- Recommended Expat Blogs: USA
- Christian: Southeast Schnitzel
- Gilly: Brainstorm
- Barbara: Resident Alien
- Gillian: The Glad Blog
- Eve: Queen's English
- Nathalie: Snowflakes In California
- Claire: Desperate Housewife USA
- Emma: Mommy Has A Headache
- Toni: Expat Mum
- Molly: The Move to America
- Didi: D For Delicious
- Cher: The Chicago Files
Please tell us a little bit about yourself. Who you are, where you come from, when you moved to the USA, etc.
I’m Joy Manuel, currently residing in a suburb close to Nashville, TN. I was born and raised in the Philippines and migrated to the United States in 2004. At the time, I resided in Chicago, IL and lived there for 7 years. It was only in 2011 that my family and I moved to TN. I am a Sociologist by training and was working as an Asst. Professor at a prestigious university in the Philippines prior to migrating. At this time, I am a homemaker and blogger/(aspiring) writer.
When and why did you decide to start blogging about your experiences?
I have always been drawn to writing and I thought that starting a blog was a great way to keep honing my skills. I also felt that starting a blog would be a great outlet for my thoughts and experiences as a fairly new migrant here in the U.S. Migrating, starting a new life, a family and redefining one’s identity as an adult are no easy tasks and what better way to try to make sense of it all than to write about them?
Do you have any favorite blog entries of yours?
Here are a few blog entries of mine that I believe give a clearer picture of how it all began, and could also give any reader a taste of what flavors I offer in my blog site Catharsis:
- Confessions of A Cerebral Thrill-Seeker
- Five Things You Should Never Say to a Filipino Migrant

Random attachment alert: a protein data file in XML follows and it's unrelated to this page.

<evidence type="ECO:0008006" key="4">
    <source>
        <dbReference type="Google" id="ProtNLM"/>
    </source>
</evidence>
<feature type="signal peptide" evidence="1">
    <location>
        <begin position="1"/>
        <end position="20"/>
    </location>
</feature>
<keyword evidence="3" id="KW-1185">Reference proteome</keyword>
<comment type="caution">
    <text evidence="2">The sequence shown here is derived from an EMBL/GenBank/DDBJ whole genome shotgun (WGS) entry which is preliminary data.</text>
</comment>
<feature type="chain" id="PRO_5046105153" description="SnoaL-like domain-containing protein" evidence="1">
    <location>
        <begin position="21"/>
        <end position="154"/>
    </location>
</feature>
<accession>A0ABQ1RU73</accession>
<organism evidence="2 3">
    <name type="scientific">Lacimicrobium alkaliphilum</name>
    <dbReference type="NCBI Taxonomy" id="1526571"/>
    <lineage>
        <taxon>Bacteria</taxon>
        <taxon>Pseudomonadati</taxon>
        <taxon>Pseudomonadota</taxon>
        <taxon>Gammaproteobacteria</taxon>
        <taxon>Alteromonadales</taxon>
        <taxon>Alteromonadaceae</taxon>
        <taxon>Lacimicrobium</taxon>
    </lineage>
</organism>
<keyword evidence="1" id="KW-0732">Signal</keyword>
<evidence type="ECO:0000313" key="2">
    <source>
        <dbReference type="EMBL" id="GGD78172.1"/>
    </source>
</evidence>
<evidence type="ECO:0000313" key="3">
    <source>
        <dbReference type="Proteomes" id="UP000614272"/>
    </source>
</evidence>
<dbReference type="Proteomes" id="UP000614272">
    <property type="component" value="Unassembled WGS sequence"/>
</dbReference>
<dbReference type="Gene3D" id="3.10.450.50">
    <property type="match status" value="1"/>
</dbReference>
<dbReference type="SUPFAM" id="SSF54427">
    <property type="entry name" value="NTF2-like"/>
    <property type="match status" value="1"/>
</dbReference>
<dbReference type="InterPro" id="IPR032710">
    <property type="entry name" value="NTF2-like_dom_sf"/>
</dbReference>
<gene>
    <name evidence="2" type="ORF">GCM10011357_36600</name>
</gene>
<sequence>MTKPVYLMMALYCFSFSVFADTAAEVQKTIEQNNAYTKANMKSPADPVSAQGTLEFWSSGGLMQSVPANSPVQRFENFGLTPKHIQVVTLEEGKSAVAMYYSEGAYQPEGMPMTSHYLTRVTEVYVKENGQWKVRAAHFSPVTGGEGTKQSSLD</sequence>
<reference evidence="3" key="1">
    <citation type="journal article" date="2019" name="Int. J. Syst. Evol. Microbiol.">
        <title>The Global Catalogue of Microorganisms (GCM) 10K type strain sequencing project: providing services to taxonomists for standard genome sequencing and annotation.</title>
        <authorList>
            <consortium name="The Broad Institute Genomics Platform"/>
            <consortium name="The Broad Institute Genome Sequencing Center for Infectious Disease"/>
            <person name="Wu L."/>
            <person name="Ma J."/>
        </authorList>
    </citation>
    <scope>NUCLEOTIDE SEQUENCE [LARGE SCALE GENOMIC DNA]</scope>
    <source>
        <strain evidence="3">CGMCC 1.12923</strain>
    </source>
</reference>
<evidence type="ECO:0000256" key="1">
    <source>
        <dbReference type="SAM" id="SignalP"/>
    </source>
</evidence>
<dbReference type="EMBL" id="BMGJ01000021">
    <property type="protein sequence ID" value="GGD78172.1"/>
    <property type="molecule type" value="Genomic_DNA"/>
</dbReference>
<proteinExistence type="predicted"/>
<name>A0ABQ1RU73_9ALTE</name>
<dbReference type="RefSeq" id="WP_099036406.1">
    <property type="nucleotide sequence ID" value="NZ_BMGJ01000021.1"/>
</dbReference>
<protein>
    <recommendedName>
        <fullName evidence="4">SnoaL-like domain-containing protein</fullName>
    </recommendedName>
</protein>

- Crossroads Anniversary
- Alone Again...Naturally
- Demons Unleashed
Tell us about the ways your new life in the USA differs from that back home. Did you have trouble getting used to the new circumstances? Did you experience culture shock?
To a certain extent, I did experience culture shock and sometimes I feel I still do somehow. Language for me has never been a problem since English is a language that most Filipinos generally don’t struggle with. I grew up speaking it. However, I have had to familiarize myself with new norms, American expressions that I’ve never heard or before, let alone used. The ways organizations and institutions function are different so I constantly have to be observant in order to learn them. Culturally, Filipinos are generally not assertive and Westerners (Americans) generally are so I find myself adjusting to that as well. Overall, I get by and have adjusted well on the surface. But internally, daily life is still quite an effort for someone ‘cerebral’ like myself.
Do you think you were fully prepared for what awaited you in the USA? If you could, would you change some decisions/preparations you made?